10. eitan bachmat Says:

    Forgot to note, sufganiya would be ponchkes in yiddish.

  11. Māris Ozols Says:

    If you intersect the 8-dimensional qutrit Bloch sphere with a 2D plane, you can get a latke as well as a hamentaschen (and many shapes in-between). Check out the pictures on page 11 here: http://arxiv.org/pdf/quant-ph/0301152.pdf
    Hence, just like Yin and Yang, so can latke and hamentaschen co-exist in one unified form. This is observation is known as the Latke-Hamentaschen duality and it reveals the deep beauty of quantum mechanics.

  12. ppnl Says:

    Anyone have any experience with the Kindle version of the book? I have been holding off buying worrying if I should get the kindle version or the dead tree version.

  13. Pseudonym Says:

    I can’t believe that physicists are complaining about computer scientists playing fast and loose with mathematics. I’m floored.

  14. Matt Austern Says:

    There’s an obvious similarity between Hatikvah and The Moldau, but I’ve never been sure whether it’s inspiration or coincidence. Is there evidence of a direct causal connection?

  15. Luboš Motl Says:

    Dear Wolfgang, a good point. I normally oppose the “Eastern” adjective but it just didn’t drive me up the wall intensely enough to protest in this case.

    I viewed the situation as a guy ethnically from the Middle East boasting that he’s currently located on the West side from me and I wanted to keep him happy about it. ;-)

    Matt Austern: It is no coincidence at all but the two compositions aren’t the only ones that are in the game of the causal relationships. The melody may originally come from La Mantovana, by the Italian renaissance tenor Giuseppe Cenci, but it also became a theme of the folk songs in countries such as Czechia and Sweden. In the Czech case, children know the theme from the song “The Cat Is Crawling Through the Hole, the Dog [is Crawling] Through the Window” (the lyrics sound smoother in Czech!).

    So the influences could be traced longer into the past except that given the proximity in time, Hatikvah appeared 4 years after Vltava, the Israeli song was “directly” inspired by the publication of Vltava.

  16. A researcher Says:

    For the record, I’m quite surprised, and even slightly shocked, that you consider the Latckes better than the Hamentaschen. For me the opposite is obvious. Both from taste and health reasons.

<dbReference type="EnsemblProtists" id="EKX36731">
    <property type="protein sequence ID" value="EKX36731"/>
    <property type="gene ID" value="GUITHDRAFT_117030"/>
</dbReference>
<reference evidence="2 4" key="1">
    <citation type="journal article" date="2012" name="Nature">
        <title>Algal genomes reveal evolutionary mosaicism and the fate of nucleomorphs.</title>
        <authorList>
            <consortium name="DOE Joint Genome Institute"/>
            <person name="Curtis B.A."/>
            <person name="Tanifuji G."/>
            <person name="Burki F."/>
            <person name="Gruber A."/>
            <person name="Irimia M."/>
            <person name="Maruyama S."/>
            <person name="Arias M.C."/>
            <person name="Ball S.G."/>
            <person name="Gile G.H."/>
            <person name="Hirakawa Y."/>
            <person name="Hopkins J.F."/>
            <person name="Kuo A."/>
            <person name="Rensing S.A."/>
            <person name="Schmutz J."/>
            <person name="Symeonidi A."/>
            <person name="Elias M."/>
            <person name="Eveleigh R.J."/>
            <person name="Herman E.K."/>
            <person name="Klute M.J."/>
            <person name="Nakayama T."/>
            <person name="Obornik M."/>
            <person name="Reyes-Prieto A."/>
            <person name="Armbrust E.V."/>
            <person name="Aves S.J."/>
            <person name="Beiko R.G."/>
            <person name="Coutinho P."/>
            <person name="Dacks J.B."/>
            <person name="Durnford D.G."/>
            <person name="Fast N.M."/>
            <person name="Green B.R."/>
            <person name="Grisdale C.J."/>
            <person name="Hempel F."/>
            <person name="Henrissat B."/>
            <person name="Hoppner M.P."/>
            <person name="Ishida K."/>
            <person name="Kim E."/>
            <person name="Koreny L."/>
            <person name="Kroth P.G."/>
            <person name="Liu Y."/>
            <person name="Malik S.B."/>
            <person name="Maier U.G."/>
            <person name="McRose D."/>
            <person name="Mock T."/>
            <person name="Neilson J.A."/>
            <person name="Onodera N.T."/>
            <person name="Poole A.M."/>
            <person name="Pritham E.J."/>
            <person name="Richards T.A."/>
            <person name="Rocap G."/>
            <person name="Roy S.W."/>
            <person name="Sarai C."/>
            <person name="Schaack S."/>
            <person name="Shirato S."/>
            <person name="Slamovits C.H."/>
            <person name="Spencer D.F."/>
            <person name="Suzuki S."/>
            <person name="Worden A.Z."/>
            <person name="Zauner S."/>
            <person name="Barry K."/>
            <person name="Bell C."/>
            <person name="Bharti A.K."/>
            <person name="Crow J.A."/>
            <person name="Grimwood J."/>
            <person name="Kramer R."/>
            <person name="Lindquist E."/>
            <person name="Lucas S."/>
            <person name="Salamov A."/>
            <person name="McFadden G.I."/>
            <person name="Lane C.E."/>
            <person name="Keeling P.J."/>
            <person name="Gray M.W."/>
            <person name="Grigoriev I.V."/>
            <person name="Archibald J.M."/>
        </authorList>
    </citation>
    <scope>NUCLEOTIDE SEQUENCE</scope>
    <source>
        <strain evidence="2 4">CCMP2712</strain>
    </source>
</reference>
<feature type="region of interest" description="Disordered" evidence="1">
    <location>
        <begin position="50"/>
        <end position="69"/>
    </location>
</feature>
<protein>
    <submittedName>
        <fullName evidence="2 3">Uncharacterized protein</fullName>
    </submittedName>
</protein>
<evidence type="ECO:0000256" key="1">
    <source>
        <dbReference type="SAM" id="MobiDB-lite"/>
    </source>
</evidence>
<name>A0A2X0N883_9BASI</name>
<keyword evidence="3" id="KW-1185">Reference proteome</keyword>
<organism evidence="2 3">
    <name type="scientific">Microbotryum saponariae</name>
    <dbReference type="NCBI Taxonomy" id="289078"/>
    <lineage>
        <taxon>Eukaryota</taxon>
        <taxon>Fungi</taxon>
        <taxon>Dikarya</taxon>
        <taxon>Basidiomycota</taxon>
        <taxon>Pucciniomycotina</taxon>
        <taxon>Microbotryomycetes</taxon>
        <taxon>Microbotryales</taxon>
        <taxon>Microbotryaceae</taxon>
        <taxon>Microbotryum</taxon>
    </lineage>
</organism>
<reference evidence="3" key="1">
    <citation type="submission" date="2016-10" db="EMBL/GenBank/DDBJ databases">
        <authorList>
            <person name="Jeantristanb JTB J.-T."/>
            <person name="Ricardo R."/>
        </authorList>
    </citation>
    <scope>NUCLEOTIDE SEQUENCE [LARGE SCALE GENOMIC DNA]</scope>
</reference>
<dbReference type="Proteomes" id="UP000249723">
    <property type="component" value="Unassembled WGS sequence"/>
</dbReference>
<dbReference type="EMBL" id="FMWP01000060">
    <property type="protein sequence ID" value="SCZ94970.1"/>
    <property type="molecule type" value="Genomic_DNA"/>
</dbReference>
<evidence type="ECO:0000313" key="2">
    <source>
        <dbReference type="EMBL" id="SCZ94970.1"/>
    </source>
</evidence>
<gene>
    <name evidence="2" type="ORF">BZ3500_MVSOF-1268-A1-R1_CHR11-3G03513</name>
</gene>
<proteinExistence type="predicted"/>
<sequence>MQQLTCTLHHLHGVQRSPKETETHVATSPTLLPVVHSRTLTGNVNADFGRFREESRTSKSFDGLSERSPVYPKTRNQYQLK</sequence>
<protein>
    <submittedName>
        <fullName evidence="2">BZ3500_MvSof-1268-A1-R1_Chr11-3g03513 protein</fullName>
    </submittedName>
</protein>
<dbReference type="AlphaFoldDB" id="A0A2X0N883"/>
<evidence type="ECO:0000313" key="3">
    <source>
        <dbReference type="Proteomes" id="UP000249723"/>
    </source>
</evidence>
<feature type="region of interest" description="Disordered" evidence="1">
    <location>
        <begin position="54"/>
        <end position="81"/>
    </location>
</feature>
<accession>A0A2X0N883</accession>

17. Scott Says:

    I didn’t mean to imply that the Czech Republic was “Eastern” per se, but I also have no idea why that would be an insult. My own great-grandparents came from (areas that are now part of) Belarus, Poland, Russia, and Romania. (And “ethnically,” I probably have plenty of ancestry from there as well as from the Middle East; otherwise I wouldn’t have blond hair and blue eyes.) And looking at the map of Europe, it seems perfectly plausible that whatever people were eating in Poland and those sorts of places might also have made its way to the Czech Republic. :-)

  18. Luboš Motl Says:

    Dear Scott, it would be an insult because for 1000 years or so, the Czech lands were qualitatively more developed and cultural and Western than Belarus, Poland, Russia, and Romania, among others.

    As you correctly say, Poland is the next in the row in your list to insist that it’s a Central European country and not a part of the East although their case is at least 300 km plus most centuries within the Roman Empire and Habsburg Empire weaker.

    http://www.wolframalpha.com/input/?i=latitude+of+Poland+minus+latitude+of+Czech+Republic

    Also economically, Czechia has 2-3 times higher GDP per capita than the countries you mention.

    I just read the Penrose chapter – here I would subscribe to 100% of your statements.

  19. Kenneth W. Regan Says:

    Spinach samosas all the way for me, my wife too…they have both triangular and circular aspects.

  20. Kenneth W. Regan Says:

    If they’re not cooked just right, though, they do have a tendency to “decohere”…

  21. Michael Sweney Says:

    When I was young, we had a daschund that we named Ziporah Karnatzeleh Hamentasch! We kids called her “Zippy”

    Note that “Latke” shows up nowhere in this name even if it is a 2-norm God-sanctioned entity.

    I suppose if I didn’t have to run to catch the bus now, I could come up with a coercive argument for the 1-norm in dog-naming!

  22. mike t Says:

    I like that the ppt creates an arbitrary line between loosely associated objects, calculates a potential with a Feynman, graphs some paths, illustrates indeterminable boundaries and blurs the locality line between probability and popularity…

    While not a fan of hamentashen, the criticism in the ppt seems a bit harsh. Unlike the latke, a semi-secular holiday treat and inspirational to the all-american breakfast, the hamentashen is historically illustrative.